Molson Coors Brewing Company (TAP - Free Report) is among the few stocks that are displaying mixed sentiments. We remain optimistic about the stock, given the company’s focus on cost savings and premiumization as well as its exposure to the fast-growing marijuana space. However, overall softness in the beer industry due to consumers’ shift to healthier drinking options and higher aluminum costs has been weighing on the stock.
Evidently, the company’s shares have decreased 25% year to date, reflecting a significant underperformance from 15.7% decline recorded by the industry. Nonetheless, Molson Coors has been in the spotlight for its recent joint venture with Hydropothecary Corp., targeting to produce and sell non-alcoholic cannabis-infused drinks in Canada after legalization. This gives the company an edge over its peers like Boston Beer (SAM - Free Report) , Anheuser-Busch InBev (BUD - Free Report) and others, which continue to suffer on account of soft industry-wide beer sales trends.
That said, let’s analyze the pros and cons of this Zacks Rank #3 (Hold) stock. You can see the complete list of today’s Zacks #1 Rank (Strong Buy) stocks here.
What’s Hindering Stock Performance?
The company’s portfolio mainly comprises of more than 65 leading beer brands, including Coors Light, Molson Canadian, Staropramen and Carling as well as craft and specialty beers like Blue Moon, Creemore Springs, and Cobra. Consequently, soft beer sales environment in the United States is hurting Molson Coors’ performance for quite some time.
Notably, the company’s revenues fell 0.2% in second-quarter 2018. Sales were hurt by lower financial volume and adoption of the revenue recognition accounting standard. On a constant-currency basis, net sales tumbled 1.9%.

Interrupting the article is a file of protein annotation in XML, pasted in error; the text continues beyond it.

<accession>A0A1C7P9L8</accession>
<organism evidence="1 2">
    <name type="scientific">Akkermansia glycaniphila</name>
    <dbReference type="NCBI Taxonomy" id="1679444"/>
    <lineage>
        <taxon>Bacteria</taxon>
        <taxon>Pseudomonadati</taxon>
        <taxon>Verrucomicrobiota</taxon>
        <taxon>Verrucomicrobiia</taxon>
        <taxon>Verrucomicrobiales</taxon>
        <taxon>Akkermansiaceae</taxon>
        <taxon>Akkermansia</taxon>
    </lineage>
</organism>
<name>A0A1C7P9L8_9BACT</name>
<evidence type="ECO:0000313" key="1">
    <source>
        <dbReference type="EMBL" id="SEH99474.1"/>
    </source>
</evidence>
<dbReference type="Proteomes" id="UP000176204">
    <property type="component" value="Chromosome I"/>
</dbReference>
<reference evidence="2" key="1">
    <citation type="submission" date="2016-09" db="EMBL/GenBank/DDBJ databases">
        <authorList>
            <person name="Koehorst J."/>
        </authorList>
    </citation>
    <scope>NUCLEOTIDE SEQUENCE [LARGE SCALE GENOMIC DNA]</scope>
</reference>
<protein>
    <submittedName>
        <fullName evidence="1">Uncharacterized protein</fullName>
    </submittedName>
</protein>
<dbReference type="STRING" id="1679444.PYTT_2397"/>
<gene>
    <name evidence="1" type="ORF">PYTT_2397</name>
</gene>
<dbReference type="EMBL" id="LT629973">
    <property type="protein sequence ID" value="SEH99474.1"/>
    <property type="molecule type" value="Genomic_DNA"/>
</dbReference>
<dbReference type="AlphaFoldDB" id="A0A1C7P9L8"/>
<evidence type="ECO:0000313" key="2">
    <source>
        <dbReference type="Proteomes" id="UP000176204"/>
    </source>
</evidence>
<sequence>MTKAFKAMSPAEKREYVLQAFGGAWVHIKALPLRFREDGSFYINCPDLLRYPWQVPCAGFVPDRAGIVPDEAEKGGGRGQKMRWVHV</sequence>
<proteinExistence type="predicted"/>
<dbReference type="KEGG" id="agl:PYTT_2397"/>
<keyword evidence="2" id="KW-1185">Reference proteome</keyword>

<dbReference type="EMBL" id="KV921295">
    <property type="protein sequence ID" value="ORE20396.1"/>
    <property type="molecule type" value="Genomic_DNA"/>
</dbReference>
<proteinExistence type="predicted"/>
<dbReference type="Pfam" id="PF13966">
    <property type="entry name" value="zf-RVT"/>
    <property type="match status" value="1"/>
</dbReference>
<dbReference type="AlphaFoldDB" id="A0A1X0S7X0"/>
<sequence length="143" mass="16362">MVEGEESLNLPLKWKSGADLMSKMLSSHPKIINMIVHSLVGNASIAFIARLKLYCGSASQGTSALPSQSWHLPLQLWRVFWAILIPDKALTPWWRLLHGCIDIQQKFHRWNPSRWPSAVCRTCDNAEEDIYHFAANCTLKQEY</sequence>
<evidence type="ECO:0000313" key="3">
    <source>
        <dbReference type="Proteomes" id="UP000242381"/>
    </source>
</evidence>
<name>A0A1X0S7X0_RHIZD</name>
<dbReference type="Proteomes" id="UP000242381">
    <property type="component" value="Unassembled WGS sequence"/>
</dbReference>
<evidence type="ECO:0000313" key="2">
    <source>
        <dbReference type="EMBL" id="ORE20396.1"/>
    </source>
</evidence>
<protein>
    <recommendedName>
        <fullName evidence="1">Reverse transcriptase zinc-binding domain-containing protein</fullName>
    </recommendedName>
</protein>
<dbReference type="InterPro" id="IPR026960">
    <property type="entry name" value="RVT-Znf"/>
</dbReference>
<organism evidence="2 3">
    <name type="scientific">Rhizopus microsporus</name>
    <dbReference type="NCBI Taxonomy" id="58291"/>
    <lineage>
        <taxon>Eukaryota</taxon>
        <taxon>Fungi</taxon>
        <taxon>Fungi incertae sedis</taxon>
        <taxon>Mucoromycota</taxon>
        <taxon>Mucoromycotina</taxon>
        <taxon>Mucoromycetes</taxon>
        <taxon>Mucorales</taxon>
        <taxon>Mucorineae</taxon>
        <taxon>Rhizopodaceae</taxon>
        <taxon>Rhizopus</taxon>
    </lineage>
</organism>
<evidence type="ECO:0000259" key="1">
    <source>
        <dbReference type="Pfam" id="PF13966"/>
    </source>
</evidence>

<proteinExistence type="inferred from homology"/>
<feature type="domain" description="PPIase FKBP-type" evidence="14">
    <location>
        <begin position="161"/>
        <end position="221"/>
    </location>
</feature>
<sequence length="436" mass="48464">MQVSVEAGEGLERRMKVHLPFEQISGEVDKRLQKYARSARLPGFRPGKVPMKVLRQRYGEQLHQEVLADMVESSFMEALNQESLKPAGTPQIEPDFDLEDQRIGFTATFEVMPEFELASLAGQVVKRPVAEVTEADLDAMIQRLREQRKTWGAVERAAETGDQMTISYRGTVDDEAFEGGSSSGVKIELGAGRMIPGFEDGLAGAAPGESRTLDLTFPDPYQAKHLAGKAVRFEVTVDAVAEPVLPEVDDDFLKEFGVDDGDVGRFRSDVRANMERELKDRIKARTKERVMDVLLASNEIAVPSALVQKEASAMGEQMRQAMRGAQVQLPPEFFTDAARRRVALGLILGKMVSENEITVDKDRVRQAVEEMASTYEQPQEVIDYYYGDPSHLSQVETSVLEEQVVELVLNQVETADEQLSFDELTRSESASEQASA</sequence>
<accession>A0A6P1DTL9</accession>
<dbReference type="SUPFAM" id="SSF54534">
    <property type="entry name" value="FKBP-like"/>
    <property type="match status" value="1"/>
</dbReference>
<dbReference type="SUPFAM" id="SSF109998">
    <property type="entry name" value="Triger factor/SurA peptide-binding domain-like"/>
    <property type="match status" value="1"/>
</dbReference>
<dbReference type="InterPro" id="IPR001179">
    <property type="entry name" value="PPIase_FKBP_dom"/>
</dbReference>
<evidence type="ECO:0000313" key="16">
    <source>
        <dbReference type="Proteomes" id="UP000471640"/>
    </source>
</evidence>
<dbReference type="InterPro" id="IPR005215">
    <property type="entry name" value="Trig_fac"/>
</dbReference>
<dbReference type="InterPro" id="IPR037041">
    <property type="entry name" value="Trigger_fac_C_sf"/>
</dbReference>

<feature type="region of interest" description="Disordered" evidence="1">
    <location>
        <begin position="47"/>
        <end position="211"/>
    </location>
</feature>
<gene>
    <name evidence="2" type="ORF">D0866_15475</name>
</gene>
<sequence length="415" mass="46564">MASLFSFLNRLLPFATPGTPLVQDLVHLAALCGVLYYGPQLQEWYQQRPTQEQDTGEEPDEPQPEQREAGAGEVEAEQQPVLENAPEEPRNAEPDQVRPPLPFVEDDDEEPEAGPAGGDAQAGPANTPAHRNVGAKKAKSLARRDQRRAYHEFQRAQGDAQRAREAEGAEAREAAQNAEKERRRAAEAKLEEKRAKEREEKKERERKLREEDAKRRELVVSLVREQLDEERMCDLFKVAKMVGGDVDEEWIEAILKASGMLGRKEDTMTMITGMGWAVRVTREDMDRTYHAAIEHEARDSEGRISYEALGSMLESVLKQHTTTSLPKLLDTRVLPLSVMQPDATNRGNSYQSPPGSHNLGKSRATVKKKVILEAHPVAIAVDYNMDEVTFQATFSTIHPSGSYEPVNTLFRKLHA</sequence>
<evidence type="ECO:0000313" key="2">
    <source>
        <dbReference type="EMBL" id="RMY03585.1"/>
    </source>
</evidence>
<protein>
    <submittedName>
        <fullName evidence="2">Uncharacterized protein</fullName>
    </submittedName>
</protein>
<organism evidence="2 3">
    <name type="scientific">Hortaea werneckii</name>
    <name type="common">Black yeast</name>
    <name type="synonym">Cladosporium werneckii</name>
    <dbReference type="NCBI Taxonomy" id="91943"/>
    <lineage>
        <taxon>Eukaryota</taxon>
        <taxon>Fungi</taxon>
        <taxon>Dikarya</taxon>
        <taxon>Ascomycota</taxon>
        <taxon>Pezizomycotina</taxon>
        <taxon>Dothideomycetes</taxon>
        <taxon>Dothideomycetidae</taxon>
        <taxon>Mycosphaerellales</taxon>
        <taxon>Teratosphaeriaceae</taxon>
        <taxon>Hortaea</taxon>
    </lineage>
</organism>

Furthermore, Molson Coors has been struggling with weak beer volumes across the United States, owing to challenging industry conditions. As already mentioned, consumers’ changing preferences, aging population and strong competition from other alcoholic beverages have been contributing to the decline. Notably, beer volumes in the second quarter were impacted by the Golden brewery system implementation, challenging sales during April and impact of holiday mismatches. Further, the company remains disappointed with overall market share trend and lost shares of Coors Light.
We note that during the second quarter, the company’s net sales for the U.S. region declined 3% to $2,072.5 million, with U.S. brand volumes down 4.8%, accountable to soft Premium Light volumes. Notably, the Golden brewery system implementation and ongoing freight carrier headwinds hurt U.S. business volumes by nearly 1%. Further, sales-to-wholesalers volume (STWs) remained soft, declining 3.6%.
Apart from this, the company continues to battle input cost inflation, which has been hindering it for a while now, especially due to aluminum and fuel costs. Management expects these hurdles to linger in 2018. It reiterated its previously issued cost of goods sold (COGS) per hectare outlook for Europe, Canada and International.